Differentiation

Building Effective Collaboration with a Highly Anxious Client

couples in therapy sessionA common scenario that many of us see in our practices is the over-functioning wife with the anxious-avoidant husband. He is a highly anxious procrastinator  and is often not accountable for what he says he will do.… Read more...

Developmental Change, Focus on the Initiator, Part 3

Therapist Errors: Not Recognizing Protective Passivity This blog post continues to focus on the initiator. Last month we looked at  recognizing a “non-Initiation.”  Remember we are discussing couples who have done very little active differentiation. An important subtle issue that occurs in many initiations is passivity. Passivity happens as a self-protection when partners fear the vulnerability of self-exposure. They may have difficulty articulating what they desire or they may not even know.… Read more...

Kenya – A Journey In Negotiation

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Conflict Avoidance: Shifting Relationship Impasses, Part 3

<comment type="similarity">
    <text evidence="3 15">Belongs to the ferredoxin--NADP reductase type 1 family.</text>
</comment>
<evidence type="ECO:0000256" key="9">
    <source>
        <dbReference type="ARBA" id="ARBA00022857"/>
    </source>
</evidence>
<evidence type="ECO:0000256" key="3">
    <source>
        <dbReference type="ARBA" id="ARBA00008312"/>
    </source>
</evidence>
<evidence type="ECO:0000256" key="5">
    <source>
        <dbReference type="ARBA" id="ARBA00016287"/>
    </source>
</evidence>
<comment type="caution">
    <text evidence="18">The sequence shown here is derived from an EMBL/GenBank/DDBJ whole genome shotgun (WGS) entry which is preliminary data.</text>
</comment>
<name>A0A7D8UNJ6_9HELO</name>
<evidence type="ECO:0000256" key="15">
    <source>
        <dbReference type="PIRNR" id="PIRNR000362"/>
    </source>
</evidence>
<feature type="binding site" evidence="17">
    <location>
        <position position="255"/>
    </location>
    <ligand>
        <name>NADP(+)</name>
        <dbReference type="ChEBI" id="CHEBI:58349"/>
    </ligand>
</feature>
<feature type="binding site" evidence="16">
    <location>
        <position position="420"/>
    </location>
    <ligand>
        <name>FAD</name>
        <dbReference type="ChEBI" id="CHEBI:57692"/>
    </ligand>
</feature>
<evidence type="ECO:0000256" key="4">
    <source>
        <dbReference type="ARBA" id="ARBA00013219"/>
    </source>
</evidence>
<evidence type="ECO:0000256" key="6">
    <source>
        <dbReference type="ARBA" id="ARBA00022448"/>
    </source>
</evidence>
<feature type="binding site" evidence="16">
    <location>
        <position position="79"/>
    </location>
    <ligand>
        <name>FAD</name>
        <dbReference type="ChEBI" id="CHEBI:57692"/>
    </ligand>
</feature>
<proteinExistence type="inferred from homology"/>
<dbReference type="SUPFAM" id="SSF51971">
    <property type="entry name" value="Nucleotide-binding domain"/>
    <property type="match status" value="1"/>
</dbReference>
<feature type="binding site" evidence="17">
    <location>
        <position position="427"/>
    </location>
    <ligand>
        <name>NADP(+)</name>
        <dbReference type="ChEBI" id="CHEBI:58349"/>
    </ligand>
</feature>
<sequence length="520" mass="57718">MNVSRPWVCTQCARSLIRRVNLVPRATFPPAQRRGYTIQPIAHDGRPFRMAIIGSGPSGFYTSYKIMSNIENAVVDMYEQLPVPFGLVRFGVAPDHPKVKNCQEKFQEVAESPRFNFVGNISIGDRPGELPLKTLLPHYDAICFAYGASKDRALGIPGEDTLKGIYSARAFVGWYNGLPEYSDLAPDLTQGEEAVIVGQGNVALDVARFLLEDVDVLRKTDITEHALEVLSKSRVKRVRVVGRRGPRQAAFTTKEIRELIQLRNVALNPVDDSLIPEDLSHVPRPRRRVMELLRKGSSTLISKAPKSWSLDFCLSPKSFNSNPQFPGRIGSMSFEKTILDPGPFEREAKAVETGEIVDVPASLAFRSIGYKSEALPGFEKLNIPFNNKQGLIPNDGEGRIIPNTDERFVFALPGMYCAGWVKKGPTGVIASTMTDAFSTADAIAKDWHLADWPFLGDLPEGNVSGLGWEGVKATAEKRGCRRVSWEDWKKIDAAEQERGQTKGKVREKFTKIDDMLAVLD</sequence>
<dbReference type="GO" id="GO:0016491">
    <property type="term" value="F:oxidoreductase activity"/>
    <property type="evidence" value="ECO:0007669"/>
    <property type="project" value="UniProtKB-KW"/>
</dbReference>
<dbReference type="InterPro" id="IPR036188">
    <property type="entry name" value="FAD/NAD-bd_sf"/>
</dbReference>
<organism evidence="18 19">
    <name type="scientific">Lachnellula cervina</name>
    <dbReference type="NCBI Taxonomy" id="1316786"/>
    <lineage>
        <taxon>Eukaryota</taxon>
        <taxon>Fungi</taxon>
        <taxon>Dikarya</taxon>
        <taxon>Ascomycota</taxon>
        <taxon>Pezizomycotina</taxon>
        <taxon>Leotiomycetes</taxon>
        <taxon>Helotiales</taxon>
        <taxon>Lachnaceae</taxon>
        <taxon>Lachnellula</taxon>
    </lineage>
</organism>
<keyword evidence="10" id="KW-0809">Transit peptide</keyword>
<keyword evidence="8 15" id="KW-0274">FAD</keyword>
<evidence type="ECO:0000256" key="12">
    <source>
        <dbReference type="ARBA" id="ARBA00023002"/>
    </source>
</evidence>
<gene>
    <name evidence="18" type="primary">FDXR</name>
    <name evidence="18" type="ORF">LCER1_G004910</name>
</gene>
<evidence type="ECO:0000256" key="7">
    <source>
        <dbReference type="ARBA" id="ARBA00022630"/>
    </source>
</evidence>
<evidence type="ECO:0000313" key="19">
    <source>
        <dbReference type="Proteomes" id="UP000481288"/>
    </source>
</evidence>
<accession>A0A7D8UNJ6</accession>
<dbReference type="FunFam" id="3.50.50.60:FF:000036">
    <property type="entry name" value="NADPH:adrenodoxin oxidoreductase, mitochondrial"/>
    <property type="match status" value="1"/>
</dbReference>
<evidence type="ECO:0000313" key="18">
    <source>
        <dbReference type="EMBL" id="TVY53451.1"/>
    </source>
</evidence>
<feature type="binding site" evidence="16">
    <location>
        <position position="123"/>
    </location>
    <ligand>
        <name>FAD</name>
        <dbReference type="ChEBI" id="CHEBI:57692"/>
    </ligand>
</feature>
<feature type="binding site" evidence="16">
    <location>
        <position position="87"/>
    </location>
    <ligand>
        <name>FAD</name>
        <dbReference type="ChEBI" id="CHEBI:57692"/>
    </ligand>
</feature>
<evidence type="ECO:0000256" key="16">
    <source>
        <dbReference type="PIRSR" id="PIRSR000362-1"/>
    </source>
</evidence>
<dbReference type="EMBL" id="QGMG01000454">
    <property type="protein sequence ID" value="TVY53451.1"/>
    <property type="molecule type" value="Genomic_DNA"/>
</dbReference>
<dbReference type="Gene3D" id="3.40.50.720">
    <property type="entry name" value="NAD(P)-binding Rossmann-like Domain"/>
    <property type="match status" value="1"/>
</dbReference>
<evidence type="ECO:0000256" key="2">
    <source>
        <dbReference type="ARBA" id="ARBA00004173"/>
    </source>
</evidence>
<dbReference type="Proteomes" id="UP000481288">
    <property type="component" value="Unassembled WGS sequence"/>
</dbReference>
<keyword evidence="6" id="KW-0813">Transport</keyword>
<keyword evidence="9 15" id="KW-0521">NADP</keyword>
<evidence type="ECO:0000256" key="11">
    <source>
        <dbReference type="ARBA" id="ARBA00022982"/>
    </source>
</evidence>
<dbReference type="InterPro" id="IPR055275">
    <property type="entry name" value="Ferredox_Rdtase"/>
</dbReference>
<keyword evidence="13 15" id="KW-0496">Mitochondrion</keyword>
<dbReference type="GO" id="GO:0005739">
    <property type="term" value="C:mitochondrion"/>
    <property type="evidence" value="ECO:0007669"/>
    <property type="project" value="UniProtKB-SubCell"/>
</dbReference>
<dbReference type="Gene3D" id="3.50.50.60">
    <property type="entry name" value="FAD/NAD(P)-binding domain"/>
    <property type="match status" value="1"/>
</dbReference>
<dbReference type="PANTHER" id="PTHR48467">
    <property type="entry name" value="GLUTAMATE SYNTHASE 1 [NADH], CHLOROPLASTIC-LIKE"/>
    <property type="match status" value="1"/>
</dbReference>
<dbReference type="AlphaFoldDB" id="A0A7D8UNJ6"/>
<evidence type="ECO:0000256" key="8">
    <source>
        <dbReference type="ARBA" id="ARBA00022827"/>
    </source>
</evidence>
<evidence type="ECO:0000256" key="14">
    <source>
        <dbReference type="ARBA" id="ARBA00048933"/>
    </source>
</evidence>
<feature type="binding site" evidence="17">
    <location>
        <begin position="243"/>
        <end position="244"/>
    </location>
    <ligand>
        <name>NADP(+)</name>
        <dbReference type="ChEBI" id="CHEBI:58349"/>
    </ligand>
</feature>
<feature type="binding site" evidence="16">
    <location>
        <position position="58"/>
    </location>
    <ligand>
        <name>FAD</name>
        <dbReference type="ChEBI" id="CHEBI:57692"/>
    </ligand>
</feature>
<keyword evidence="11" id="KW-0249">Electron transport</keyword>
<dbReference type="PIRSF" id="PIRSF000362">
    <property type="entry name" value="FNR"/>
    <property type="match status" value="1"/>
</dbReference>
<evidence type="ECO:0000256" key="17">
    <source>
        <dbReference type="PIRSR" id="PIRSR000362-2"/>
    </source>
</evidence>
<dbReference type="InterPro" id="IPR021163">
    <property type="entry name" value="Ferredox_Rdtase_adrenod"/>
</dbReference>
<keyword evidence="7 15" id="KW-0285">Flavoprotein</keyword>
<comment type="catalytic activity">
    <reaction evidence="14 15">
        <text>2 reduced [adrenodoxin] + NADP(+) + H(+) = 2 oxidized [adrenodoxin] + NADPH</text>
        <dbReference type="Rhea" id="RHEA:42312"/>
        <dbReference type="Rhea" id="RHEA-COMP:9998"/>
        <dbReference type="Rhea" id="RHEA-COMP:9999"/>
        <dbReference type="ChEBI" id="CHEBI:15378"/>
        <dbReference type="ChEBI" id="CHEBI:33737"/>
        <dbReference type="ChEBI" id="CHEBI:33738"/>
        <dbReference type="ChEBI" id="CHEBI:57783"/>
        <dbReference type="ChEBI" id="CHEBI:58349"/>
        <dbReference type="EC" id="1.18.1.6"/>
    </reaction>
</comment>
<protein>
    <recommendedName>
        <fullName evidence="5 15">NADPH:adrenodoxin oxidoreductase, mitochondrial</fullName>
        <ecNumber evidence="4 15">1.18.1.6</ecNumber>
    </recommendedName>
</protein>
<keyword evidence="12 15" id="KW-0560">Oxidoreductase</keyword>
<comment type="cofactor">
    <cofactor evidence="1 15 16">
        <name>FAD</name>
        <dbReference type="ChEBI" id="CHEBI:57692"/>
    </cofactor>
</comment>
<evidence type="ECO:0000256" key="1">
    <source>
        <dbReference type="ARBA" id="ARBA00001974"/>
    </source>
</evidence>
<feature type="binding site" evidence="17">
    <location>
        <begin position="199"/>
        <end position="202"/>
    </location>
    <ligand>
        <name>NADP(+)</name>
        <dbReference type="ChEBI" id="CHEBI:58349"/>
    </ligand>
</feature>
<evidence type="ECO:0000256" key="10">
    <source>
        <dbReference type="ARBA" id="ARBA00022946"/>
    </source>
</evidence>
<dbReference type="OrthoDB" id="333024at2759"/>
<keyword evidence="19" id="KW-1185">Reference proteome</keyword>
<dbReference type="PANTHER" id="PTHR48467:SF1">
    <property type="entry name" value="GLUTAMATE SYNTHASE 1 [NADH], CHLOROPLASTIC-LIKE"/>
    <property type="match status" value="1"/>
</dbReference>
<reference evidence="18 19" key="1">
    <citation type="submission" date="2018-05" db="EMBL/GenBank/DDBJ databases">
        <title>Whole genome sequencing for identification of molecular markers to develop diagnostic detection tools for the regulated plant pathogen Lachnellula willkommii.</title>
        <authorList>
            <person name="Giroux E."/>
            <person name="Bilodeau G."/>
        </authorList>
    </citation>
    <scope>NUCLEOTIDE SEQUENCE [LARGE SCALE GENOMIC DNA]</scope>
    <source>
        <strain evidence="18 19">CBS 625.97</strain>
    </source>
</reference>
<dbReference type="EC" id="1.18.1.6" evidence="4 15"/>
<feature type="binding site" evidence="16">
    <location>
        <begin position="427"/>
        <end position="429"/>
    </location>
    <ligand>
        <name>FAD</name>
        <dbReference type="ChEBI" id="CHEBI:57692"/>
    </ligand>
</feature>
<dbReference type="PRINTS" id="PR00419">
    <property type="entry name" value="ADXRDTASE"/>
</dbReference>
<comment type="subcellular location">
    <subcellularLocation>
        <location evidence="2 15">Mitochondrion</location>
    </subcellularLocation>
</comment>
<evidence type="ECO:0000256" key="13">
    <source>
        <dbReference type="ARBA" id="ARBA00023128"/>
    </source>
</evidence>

Helping partners develop clearer separation between self and other This is the third part of a series in which I have shared sections of a session on shifting relationship impasses in a couple with conflict avoidance and encouraged comments and questions from readers. Thank you to those of you who have participated in our dialog on the blog. In this portion of the session, because the wife has taken more of a risk, I decide to stay with helping her express more while simultaneously seeing if her husband can get any separation from her.  … Read more...